At a recent meeting in Washington, D.C., the National Science Foundation (NSF) presented on the Research Security Analytics Toolkit (RSAT). The RSAT is a powerful tool that can be used to track the international engagement of NSF-funded researchers, identify potential conflicts of commitment, detect undisclosed foreign funding, and monitor research spending trends.
RSAT integrates and processes over 100 million publications, 50 million NSF proposals and reports, and 5 million granted patents. It uses advanced text analytics techniques to match NSF proposals to publications, identify undisclosed dual affiliations, and track research topics with extensive overseas collaborations. Additionally, the NSF can notify other agencies of discrepancies they find, so we need to ensure all our disclosures, regardless of the awarding agencies, are complete and accurate.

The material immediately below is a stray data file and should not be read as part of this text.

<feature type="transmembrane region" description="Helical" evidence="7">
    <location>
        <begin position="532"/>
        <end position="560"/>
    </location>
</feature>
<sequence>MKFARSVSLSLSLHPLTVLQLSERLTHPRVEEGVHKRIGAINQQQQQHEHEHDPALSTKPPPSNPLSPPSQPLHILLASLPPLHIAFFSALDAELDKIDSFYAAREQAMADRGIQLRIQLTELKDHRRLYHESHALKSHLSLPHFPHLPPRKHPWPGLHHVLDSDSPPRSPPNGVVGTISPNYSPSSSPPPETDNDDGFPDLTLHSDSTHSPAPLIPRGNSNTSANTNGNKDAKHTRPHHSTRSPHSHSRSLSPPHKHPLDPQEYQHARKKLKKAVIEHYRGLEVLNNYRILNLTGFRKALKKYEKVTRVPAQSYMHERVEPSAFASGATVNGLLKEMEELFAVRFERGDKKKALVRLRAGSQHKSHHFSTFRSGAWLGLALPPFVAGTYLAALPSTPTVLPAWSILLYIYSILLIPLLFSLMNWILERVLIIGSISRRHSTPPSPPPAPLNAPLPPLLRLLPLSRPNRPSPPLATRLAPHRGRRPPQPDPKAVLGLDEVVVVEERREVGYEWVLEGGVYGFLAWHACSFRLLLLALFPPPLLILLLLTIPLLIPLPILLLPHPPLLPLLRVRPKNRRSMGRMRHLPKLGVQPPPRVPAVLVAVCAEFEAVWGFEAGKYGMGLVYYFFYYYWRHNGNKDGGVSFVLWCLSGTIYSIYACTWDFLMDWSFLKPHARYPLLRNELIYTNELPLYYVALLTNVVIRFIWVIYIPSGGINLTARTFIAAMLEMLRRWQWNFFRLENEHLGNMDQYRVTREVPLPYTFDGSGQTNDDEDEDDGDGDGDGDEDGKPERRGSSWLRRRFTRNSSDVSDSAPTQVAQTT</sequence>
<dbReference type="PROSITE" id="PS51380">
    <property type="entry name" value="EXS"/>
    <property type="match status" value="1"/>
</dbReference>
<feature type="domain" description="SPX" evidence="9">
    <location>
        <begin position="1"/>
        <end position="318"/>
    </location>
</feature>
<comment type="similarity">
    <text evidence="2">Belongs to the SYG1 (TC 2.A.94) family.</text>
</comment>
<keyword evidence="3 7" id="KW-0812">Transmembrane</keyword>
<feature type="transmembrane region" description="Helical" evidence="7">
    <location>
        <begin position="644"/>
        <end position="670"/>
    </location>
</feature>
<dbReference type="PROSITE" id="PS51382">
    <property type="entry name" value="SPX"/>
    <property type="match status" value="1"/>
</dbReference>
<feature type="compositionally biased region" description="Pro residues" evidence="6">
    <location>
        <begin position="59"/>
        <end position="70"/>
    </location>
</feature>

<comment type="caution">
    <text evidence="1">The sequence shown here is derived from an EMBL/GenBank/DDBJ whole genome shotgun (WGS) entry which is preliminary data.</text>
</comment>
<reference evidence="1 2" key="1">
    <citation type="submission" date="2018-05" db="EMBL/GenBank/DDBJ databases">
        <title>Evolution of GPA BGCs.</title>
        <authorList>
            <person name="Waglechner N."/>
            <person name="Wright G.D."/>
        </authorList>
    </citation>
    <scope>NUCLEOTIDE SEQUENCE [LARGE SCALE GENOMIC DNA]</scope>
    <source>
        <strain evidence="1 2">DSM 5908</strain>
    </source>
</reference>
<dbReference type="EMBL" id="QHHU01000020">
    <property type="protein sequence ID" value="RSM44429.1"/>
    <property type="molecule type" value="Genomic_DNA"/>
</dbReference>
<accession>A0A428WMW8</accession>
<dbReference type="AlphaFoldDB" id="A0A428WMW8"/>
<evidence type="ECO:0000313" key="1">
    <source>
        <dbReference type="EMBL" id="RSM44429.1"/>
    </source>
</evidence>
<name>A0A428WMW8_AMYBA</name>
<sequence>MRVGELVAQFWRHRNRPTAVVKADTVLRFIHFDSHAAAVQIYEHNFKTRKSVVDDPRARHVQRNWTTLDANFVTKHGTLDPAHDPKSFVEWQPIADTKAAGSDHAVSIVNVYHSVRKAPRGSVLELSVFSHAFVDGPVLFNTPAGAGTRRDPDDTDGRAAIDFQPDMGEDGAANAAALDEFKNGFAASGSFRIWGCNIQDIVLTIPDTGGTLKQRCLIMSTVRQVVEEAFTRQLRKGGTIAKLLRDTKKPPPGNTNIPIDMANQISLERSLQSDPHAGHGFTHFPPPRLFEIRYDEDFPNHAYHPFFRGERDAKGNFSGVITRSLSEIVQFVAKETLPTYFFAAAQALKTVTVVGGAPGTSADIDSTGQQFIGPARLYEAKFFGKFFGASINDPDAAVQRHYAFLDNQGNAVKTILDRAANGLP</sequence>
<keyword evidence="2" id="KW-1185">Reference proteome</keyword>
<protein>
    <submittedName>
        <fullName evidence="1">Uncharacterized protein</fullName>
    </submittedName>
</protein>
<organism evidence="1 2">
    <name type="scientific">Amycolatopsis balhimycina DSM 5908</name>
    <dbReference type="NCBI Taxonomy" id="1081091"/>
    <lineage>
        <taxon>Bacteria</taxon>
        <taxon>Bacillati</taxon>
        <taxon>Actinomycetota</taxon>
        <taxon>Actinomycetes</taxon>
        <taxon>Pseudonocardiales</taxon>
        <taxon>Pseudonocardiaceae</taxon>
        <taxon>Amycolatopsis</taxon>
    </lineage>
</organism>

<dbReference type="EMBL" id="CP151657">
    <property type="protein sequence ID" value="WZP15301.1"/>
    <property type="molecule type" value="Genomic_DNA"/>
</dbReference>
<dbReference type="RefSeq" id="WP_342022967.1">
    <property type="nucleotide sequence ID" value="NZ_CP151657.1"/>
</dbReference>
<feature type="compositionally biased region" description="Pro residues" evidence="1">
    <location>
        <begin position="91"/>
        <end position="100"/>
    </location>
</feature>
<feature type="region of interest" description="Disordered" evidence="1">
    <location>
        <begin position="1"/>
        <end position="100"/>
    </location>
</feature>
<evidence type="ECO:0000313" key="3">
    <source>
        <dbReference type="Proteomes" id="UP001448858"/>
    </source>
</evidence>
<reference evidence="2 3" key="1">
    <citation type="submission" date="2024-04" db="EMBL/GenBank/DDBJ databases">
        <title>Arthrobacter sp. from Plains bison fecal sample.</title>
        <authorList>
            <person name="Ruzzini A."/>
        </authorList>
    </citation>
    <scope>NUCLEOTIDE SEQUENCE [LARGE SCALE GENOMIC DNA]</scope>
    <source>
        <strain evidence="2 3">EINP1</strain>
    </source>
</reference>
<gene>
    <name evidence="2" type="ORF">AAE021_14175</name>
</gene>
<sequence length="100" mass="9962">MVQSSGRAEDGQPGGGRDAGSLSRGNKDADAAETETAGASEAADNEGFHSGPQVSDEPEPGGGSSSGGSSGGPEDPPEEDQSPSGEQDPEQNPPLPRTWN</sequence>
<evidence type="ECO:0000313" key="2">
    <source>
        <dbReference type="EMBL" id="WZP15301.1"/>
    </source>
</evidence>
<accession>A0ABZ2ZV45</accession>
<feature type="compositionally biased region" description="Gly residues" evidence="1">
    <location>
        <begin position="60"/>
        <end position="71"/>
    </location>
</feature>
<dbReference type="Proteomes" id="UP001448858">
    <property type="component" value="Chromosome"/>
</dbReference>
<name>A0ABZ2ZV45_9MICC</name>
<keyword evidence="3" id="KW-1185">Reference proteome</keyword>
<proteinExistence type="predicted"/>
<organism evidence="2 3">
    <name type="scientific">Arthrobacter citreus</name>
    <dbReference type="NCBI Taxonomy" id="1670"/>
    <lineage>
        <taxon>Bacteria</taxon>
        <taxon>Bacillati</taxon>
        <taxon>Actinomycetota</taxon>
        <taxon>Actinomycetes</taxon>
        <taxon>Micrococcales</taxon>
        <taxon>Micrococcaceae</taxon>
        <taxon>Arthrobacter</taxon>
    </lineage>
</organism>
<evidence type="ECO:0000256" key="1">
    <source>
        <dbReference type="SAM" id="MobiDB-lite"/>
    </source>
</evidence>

Here are some specific examples of how RSAT can be used:
- RSAT can be used to track the international engagement of NSF-funded researchers. This can help to identify researchers who may be at risk of being influenced by foreign governments or organizations.
- RSAT can be used to identify potential conflicts of commitment. This can help to ensure that researchers are not overcommitted and their work is not being compromised.
- RSAT can be used to detect undisclosed foreign funding. This can help to protect the integrity of NSF-funded research and prevent the misuse of taxpayer dollars.
- RSAT can be used to monitor research spending trends. This can help to identify areas where research funding is being underutilized or where there are potential risks to the research enterprise.
As a reminder, please ensure you are accurately and consistently disclosing any international engagements in your proposals, sponsor technical reports, publications, and patenting documentation. If you identify any potential disparities in your reporting, please communicate with your program officers, and, if needed, your supervisors.